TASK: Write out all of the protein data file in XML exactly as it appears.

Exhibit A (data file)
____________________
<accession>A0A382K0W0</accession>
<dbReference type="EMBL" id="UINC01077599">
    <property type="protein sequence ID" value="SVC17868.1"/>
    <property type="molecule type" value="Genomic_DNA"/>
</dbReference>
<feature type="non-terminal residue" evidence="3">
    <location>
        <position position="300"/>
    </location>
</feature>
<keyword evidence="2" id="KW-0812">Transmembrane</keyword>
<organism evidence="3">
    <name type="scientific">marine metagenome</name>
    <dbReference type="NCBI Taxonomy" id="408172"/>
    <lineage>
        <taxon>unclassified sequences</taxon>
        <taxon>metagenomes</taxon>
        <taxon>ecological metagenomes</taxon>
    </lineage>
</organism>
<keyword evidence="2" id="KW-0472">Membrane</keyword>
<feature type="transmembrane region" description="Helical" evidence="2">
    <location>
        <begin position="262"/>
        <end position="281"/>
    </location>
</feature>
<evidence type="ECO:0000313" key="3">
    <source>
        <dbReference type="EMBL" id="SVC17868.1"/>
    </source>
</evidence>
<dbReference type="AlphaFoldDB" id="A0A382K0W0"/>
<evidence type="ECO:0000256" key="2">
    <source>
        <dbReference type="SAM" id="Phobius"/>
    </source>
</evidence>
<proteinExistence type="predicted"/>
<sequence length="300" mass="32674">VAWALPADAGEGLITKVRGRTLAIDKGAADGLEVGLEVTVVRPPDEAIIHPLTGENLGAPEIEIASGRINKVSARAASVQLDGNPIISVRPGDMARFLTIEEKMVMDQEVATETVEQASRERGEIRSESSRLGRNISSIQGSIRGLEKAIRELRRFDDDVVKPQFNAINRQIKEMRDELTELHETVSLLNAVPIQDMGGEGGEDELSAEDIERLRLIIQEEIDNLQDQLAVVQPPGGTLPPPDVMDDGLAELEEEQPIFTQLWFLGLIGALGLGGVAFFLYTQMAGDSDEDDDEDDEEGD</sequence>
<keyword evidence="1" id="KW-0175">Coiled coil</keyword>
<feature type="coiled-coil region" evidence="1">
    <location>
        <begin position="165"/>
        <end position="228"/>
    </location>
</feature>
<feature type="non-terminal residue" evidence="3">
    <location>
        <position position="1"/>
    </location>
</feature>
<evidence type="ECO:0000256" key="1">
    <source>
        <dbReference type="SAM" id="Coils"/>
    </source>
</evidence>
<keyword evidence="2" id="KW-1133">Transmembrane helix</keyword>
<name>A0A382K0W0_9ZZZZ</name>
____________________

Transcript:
<accession>A0A382K0W0</accession>
<dbReference type="EMBL" id="UINC01077599">
    <property type="protein sequence ID" value="SVC17868.1"/>
    <property type="molecule type" value="Genomic_DNA"/>
</dbReference>
<feature type="non-terminal residue" evidence="3">
    <location>
        <position position="300"/>
    </location>
</feature>
<keyword evidence="2" id="KW-0812">Transmembrane</keyword>
<organism evidence="3">
    <name type="scientific">marine metagenome</name>
    <dbReference type="NCBI Taxonomy" id="408172"/>
    <lineage>
        <taxon>unclassified sequences</taxon>
        <taxon>metagenomes</taxon>
        <taxon>ecological metagenomes</taxon>
    </lineage>
</organism>
<keyword evidence="2" id="KW-0472">Membrane</keyword>
<feature type="transmembrane region" description="Helical" evidence="2">
    <location>
        <begin position="262"/>
        <end position="281"/>
    </location>
</feature>
<evidence type="ECO:0000313" key="3">
    <source>
        <dbReference type="EMBL" id="SVC17868.1"/>
    </source>
</evidence>
<dbReference type="AlphaFoldDB" id="A0A382K0W0"/>
<evidence type="ECO:0000256" key="2">
    <source>
        <dbReference type="SAM" id="Phobius"/>
    </source>
</evidence>
<proteinExistence type="predicted"/>
<sequence length="300" mass="32674">VAWALPADAGEGLITKVRGRTLAIDKGAADGLEVGLEVTVVRPPDEAIIHPLTGENLGAPEIEIASGRINKVSARAASVQLDGNPIISVRPGDMARFLTIEEKMVMDQEVATETVEQASRERGEIRSESSRLGRNISSIQGSIRGLEKAIRELRRFDDDVVKPQFNAINRQIKEMRDELTELHETVSLLNAVPIQDMGGEGGEDELSAEDIERLRLIIQEEIDNLQDQLAVVQPPGGTLPPPDVMDDGLAELEEEQPIFTQLWFLGLIGALGLGGVAFFLYTQMAGDSDEDDDEDDEEGD</sequence>
<keyword evidence="1" id="KW-0175">Coiled coil</keyword>
<feature type="coiled-coil region" evidence="1">
    <location>
        <begin position="165"/>
        <end position="228"/>
    </location>
</feature>
<feature type="non-terminal residue" evidence="3">
    <location>
        <position position="1"/>
    </location>
</feature>
<evidence type="ECO:0000256" key="1">
    <source>
        <dbReference type="SAM" id="Coils"/>
    </source>
</evidence>
<keyword evidence="2" id="KW-1133">Transmembrane helix</keyword>
<name>A0A382K0W0_9ZZZZ</name>